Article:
In addition to catchment discretization, adequate descriptions of flow and matter flux processes along different flow paths is one of the core challenges in water quality modeling. Most process-based catchment models focus on describing processes at the surface and in the shallow subsurface (i.e., the upper 2 m of soil depth) because they are the most active response zones for stream flow and nutrient concentrations. The dynamics of deeper groundwater are largely simplified or even excluded in some models. However, groundwater and its nutrient dynamics become more essential during low-flow conditions, when baseflow contributes most to total stream flow. Studies have been conducted to couple catchment models with groundwater models (e.g., MODFLOW) (Bailey et al., 2016; Wriedt & Rode, 2006); but doing so greatly increases model complexity and data requirements, which constrains applicability of the coupled models, although such complexity is needed in many cases (Fatichi et al., 2016). It is believed that hydrological processes are only sensitive to the dynamic part of groundwater storage (Kirchner, 2009), thus deep groundwater storage in hydrological models is typically considered to be of minor importance for stream flow simulation. In contrast, the dynamics of deep groundwater storage are much more important for nutrient models, due to the long residence time of groundwater and the associated impacts on nutrient concentrations (Benettin et al., 2015; Wriedt & Rode, 2006). This subject still needs further consideration in process-based catchment water quality models.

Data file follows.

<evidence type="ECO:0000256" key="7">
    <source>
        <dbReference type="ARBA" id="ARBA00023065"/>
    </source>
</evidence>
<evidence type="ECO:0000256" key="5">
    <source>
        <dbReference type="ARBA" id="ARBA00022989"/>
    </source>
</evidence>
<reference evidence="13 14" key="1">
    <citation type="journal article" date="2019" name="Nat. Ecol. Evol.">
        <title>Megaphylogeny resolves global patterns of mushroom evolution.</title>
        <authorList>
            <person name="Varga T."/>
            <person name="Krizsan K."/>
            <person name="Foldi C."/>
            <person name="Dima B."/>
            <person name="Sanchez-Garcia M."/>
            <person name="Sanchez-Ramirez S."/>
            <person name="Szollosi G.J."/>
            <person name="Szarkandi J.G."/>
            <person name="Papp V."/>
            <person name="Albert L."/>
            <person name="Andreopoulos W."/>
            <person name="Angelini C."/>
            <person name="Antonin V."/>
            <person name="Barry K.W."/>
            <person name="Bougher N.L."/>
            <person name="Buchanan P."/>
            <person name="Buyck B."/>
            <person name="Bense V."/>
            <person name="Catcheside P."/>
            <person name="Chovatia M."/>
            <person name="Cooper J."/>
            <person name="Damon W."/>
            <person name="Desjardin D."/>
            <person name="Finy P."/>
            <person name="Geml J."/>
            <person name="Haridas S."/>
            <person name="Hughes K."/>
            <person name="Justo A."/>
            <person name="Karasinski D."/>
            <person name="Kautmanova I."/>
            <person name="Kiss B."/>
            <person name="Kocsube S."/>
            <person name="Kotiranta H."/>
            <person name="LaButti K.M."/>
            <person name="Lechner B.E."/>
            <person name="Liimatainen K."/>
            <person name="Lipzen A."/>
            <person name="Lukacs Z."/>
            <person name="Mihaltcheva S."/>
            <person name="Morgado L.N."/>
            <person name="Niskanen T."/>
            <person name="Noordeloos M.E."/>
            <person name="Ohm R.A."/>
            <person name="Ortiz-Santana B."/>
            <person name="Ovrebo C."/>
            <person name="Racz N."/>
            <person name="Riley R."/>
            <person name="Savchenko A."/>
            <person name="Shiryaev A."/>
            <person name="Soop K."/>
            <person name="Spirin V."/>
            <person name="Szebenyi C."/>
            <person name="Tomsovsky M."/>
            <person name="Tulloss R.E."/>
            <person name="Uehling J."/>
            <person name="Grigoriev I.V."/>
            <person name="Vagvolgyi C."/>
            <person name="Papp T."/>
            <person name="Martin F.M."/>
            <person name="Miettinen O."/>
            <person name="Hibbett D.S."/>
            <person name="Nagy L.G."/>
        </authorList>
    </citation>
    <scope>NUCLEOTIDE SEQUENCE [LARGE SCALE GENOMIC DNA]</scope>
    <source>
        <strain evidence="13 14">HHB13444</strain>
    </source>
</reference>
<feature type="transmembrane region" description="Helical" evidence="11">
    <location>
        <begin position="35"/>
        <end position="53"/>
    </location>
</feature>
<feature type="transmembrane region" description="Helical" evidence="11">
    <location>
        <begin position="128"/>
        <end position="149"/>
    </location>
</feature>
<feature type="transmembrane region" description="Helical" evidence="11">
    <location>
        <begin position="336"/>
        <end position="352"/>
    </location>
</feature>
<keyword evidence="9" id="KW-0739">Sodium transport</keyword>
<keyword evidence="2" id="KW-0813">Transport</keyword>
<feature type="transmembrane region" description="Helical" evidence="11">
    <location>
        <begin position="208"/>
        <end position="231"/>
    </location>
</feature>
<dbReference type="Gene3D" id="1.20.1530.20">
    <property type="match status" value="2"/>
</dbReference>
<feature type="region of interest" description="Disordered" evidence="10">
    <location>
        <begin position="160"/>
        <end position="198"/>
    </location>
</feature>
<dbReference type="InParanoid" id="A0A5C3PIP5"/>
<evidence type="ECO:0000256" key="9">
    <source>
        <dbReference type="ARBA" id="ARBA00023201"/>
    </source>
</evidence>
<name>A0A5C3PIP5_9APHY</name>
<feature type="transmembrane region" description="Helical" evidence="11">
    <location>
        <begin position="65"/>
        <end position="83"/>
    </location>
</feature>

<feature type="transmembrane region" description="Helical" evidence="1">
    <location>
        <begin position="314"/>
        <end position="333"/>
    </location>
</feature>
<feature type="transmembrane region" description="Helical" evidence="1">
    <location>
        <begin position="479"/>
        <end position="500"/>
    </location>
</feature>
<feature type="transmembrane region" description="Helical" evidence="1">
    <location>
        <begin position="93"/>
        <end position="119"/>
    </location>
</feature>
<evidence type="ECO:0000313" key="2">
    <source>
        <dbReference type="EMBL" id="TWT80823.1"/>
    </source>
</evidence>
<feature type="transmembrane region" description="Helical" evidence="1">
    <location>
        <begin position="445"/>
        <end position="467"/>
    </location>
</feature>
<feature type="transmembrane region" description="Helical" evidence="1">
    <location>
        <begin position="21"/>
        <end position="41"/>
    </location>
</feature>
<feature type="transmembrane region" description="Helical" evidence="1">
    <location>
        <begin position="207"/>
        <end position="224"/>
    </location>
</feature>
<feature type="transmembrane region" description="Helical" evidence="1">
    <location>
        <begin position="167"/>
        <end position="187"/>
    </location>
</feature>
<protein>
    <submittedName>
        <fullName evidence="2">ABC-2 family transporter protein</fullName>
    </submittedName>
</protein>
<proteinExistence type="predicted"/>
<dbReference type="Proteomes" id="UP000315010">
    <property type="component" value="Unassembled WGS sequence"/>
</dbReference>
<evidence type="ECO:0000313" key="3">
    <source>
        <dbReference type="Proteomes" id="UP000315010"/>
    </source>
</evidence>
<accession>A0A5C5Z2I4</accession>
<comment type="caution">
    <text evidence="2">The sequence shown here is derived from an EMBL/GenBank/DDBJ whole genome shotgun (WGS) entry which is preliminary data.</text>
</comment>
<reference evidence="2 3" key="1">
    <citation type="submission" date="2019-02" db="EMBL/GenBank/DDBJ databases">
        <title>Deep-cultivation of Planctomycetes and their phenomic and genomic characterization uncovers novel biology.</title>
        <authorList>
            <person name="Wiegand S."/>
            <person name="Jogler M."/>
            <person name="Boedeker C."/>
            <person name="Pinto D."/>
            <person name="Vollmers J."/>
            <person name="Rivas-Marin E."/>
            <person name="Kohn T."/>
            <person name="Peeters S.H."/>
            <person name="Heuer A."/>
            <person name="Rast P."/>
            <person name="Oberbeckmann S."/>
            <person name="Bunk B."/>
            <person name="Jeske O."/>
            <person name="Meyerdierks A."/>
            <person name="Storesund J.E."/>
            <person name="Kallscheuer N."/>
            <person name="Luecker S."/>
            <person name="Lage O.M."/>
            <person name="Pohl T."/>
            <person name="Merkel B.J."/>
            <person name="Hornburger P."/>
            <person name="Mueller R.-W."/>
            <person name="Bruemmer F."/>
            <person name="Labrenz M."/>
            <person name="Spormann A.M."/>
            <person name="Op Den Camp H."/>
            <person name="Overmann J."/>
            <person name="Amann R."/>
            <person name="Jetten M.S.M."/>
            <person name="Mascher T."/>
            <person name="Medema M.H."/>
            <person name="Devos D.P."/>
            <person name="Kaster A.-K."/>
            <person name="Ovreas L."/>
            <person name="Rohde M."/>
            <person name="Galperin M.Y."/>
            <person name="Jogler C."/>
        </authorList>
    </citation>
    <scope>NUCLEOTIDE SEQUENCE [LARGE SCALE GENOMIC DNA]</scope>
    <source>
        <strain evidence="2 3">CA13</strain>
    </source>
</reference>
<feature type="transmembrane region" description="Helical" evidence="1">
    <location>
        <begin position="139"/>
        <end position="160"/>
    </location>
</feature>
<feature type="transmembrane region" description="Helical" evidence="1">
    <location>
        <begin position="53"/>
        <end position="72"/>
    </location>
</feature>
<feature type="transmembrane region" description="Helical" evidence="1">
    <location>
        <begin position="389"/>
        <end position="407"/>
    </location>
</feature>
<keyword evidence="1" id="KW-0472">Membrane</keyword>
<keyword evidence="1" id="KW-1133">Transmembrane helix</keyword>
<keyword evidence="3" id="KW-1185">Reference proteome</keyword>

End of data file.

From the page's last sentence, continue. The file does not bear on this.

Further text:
A model's capability to support decision-making is largely based on how it represents anthropogenic pressures, such as impacts of agricultural practices and of point-source pollution. Non-point sources from agricultural land are identified to be a major cause of high nutrient concentrations in surface water(EEA, 2005). Effects of agricultural management practices and mitigation measures on improving water quality have been intensively evaluated (Hashemi et al., 2016; Rode et al., 2009). However, studies targeting effects of spatially differentiated agricultural management are still not well covered (Hansen et al., 2017; Hashemi et al., 2016), partly due to the few models that can do this at catchment scale and their inability to provide the necessary cropping information at the field scale. For instance, current catchment models insufficiently represent crop rotations since cropping patterns are difficult to be identified from commonly used land-use map, where agricultural fields are always classified as one “arable land” type. Similarly, model limitations exist in studying effects of spatially distributed point sources on water quality in river networks.